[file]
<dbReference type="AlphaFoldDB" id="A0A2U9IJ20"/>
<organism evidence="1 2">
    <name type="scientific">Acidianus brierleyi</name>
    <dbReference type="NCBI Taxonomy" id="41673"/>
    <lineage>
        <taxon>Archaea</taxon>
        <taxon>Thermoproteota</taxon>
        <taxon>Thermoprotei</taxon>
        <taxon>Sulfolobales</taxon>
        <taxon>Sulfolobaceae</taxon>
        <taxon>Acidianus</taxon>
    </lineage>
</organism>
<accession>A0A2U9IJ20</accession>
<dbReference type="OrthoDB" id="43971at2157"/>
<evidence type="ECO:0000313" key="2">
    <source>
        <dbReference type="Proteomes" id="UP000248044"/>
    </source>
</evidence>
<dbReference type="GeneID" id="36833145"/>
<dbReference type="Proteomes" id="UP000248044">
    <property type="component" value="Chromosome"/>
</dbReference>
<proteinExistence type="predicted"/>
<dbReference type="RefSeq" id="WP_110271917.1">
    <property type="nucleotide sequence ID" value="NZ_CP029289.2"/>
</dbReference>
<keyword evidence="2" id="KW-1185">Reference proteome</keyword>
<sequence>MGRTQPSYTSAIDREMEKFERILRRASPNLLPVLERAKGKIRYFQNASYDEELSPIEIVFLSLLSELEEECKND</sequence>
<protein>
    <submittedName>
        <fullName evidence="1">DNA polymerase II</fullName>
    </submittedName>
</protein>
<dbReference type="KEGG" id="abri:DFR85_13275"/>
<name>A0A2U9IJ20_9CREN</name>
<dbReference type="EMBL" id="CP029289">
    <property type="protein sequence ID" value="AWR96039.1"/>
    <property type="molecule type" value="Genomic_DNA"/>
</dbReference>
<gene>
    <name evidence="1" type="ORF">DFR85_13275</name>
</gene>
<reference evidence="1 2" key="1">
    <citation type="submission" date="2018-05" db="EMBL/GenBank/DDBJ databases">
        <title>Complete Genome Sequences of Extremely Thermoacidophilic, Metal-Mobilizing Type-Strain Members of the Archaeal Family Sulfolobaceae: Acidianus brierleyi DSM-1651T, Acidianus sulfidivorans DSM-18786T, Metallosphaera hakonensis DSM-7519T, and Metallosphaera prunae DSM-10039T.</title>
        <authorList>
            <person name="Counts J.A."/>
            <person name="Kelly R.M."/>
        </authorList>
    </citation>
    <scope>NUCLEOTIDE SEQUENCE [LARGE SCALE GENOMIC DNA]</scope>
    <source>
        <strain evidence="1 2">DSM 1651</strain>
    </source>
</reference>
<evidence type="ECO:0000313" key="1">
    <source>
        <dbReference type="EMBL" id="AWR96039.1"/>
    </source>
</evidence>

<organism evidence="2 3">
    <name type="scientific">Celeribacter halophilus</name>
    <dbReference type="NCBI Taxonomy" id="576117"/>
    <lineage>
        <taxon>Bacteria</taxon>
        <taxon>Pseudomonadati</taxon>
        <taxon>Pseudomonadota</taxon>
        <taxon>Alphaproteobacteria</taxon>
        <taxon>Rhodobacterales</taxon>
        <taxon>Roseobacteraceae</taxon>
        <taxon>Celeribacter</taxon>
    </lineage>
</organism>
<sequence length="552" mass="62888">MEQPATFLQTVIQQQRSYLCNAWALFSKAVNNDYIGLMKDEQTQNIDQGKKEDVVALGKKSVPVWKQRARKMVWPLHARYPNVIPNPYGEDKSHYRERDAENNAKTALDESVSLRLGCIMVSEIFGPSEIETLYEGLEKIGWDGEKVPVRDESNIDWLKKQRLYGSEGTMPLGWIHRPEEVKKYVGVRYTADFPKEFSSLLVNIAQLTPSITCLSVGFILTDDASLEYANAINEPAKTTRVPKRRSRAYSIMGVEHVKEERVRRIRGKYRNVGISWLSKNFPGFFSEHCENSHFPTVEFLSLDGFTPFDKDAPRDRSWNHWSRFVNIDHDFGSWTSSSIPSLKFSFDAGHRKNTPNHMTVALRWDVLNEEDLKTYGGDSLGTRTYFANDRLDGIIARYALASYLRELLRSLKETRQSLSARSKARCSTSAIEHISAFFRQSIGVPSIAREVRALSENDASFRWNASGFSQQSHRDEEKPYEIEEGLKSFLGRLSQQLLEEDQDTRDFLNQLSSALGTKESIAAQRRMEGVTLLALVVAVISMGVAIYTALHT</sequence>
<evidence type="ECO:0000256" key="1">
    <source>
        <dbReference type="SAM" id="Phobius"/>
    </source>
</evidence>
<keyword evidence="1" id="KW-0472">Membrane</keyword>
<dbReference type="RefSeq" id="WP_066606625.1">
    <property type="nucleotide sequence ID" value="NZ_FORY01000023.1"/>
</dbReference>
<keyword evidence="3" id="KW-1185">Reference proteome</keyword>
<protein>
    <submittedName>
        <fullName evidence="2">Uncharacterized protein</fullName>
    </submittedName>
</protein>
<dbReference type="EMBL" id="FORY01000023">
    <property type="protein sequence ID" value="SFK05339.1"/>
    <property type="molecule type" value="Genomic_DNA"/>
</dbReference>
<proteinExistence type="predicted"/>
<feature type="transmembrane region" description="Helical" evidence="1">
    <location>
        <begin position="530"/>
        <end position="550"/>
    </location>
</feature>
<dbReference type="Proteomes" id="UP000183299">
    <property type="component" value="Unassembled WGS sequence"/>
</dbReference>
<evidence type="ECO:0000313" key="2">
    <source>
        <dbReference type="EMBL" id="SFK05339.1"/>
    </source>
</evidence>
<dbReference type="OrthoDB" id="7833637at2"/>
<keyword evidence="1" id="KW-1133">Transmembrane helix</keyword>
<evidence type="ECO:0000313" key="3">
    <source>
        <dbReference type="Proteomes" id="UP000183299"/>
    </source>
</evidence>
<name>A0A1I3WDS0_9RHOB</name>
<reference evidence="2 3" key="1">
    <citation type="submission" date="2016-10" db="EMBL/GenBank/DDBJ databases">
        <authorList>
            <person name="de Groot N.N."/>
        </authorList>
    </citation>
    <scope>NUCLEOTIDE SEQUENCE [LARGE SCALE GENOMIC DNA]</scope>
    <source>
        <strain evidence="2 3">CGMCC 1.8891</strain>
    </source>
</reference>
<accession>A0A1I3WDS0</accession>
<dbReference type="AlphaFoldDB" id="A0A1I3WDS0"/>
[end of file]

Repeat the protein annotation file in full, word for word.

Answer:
<dbReference type="AlphaFoldDB" id="A0A2U9IJ20"/>
<organism evidence="1 2">
    <name type="scientific">Acidianus brierleyi</name>
    <dbReference type="NCBI Taxonomy" id="41673"/>
    <lineage>
        <taxon>Archaea</taxon>
        <taxon>Thermoproteota</taxon>
        <taxon>Thermoprotei</taxon>
        <taxon>Sulfolobales</taxon>
        <taxon>Sulfolobaceae</taxon>
        <taxon>Acidianus</taxon>
    </lineage>
</organism>
<accession>A0A2U9IJ20</accession>
<dbReference type="OrthoDB" id="43971at2157"/>
<evidence type="ECO:0000313" key="2">
    <source>
        <dbReference type="Proteomes" id="UP000248044"/>
    </source>
</evidence>
<dbReference type="GeneID" id="36833145"/>
<dbReference type="Proteomes" id="UP000248044">
    <property type="component" value="Chromosome"/>
</dbReference>
<proteinExistence type="predicted"/>
<dbReference type="RefSeq" id="WP_110271917.1">
    <property type="nucleotide sequence ID" value="NZ_CP029289.2"/>
</dbReference>
<keyword evidence="2" id="KW-1185">Reference proteome</keyword>
<sequence>MGRTQPSYTSAIDREMEKFERILRRASPNLLPVLERAKGKIRYFQNASYDEELSPIEIVFLSLLSELEEECKND</sequence>
<protein>
    <submittedName>
        <fullName evidence="1">DNA polymerase II</fullName>
    </submittedName>
</protein>
<dbReference type="KEGG" id="abri:DFR85_13275"/>
<name>A0A2U9IJ20_9CREN</name>
<dbReference type="EMBL" id="CP029289">
    <property type="protein sequence ID" value="AWR96039.1"/>
    <property type="molecule type" value="Genomic_DNA"/>
</dbReference>
<gene>
    <name evidence="1" type="ORF">DFR85_13275</name>
</gene>
<reference evidence="1 2" key="1">
    <citation type="submission" date="2018-05" db="EMBL/GenBank/DDBJ databases">
        <title>Complete Genome Sequences of Extremely Thermoacidophilic, Metal-Mobilizing Type-Strain Members of the Archaeal Family Sulfolobaceae: Acidianus brierleyi DSM-1651T, Acidianus sulfidivorans DSM-18786T, Metallosphaera hakonensis DSM-7519T, and Metallosphaera prunae DSM-10039T.</title>
        <authorList>
            <person name="Counts J.A."/>
            <person name="Kelly R.M."/>
        </authorList>
    </citation>
    <scope>NUCLEOTIDE SEQUENCE [LARGE SCALE GENOMIC DNA]</scope>
    <source>
        <strain evidence="1 2">DSM 1651</strain>
    </source>
</reference>
<evidence type="ECO:0000313" key="1">
    <source>
        <dbReference type="EMBL" id="AWR96039.1"/>
    </source>
</evidence>

<organism evidence="2 3">
    <name type="scientific">Celeribacter halophilus</name>
    <dbReference type="NCBI Taxonomy" id="576117"/>
    <lineage>
        <taxon>Bacteria</taxon>
        <taxon>Pseudomonadati</taxon>
        <taxon>Pseudomonadota</taxon>
        <taxon>Alphaproteobacteria</taxon>
        <taxon>Rhodobacterales</taxon>
        <taxon>Roseobacteraceae</taxon>
        <taxon>Celeribacter</taxon>
    </lineage>
</organism>
<sequence length="552" mass="62888">MEQPATFLQTVIQQQRSYLCNAWALFSKAVNNDYIGLMKDEQTQNIDQGKKEDVVALGKKSVPVWKQRARKMVWPLHARYPNVIPNPYGEDKSHYRERDAENNAKTALDESVSLRLGCIMVSEIFGPSEIETLYEGLEKIGWDGEKVPVRDESNIDWLKKQRLYGSEGTMPLGWIHRPEEVKKYVGVRYTADFPKEFSSLLVNIAQLTPSITCLSVGFILTDDASLEYANAINEPAKTTRVPKRRSRAYSIMGVEHVKEERVRRIRGKYRNVGISWLSKNFPGFFSEHCENSHFPTVEFLSLDGFTPFDKDAPRDRSWNHWSRFVNIDHDFGSWTSSSIPSLKFSFDAGHRKNTPNHMTVALRWDVLNEEDLKTYGGDSLGTRTYFANDRLDGIIARYALASYLRELLRSLKETRQSLSARSKARCSTSAIEHISAFFRQSIGVPSIAREVRALSENDASFRWNASGFSQQSHRDEEKPYEIEEGLKSFLGRLSQQLLEEDQDTRDFLNQLSSALGTKESIAAQRRMEGVTLLALVVAVISMGVAIYTALHT</sequence>
<evidence type="ECO:0000256" key="1">
    <source>
        <dbReference type="SAM" id="Phobius"/>
    </source>
</evidence>
<keyword evidence="1" id="KW-0472">Membrane</keyword>
<dbReference type="RefSeq" id="WP_066606625.1">
    <property type="nucleotide sequence ID" value="NZ_FORY01000023.1"/>
</dbReference>
<keyword evidence="3" id="KW-1185">Reference proteome</keyword>
<protein>
    <submittedName>
        <fullName evidence="2">Uncharacterized protein</fullName>
    </submittedName>
</protein>
<dbReference type="EMBL" id="FORY01000023">
    <property type="protein sequence ID" value="SFK05339.1"/>
    <property type="molecule type" value="Genomic_DNA"/>
</dbReference>
<proteinExistence type="predicted"/>
<feature type="transmembrane region" description="Helical" evidence="1">
    <location>
        <begin position="530"/>
        <end position="550"/>
    </location>
</feature>
<dbReference type="Proteomes" id="UP000183299">
    <property type="component" value="Unassembled WGS sequence"/>
</dbReference>
<evidence type="ECO:0000313" key="2">
    <source>
        <dbReference type="EMBL" id="SFK05339.1"/>
    </source>
</evidence>
<dbReference type="OrthoDB" id="7833637at2"/>
<keyword evidence="1" id="KW-1133">Transmembrane helix</keyword>
<evidence type="ECO:0000313" key="3">
    <source>
        <dbReference type="Proteomes" id="UP000183299"/>
    </source>
</evidence>
<name>A0A1I3WDS0_9RHOB</name>
<reference evidence="2 3" key="1">
    <citation type="submission" date="2016-10" db="EMBL/GenBank/DDBJ databases">
        <authorList>
            <person name="de Groot N.N."/>
        </authorList>
    </citation>
    <scope>NUCLEOTIDE SEQUENCE [LARGE SCALE GENOMIC DNA]</scope>
    <source>
        <strain evidence="2 3">CGMCC 1.8891</strain>
    </source>
</reference>
<accession>A0A1I3WDS0</accession>
<dbReference type="AlphaFoldDB" id="A0A1I3WDS0"/>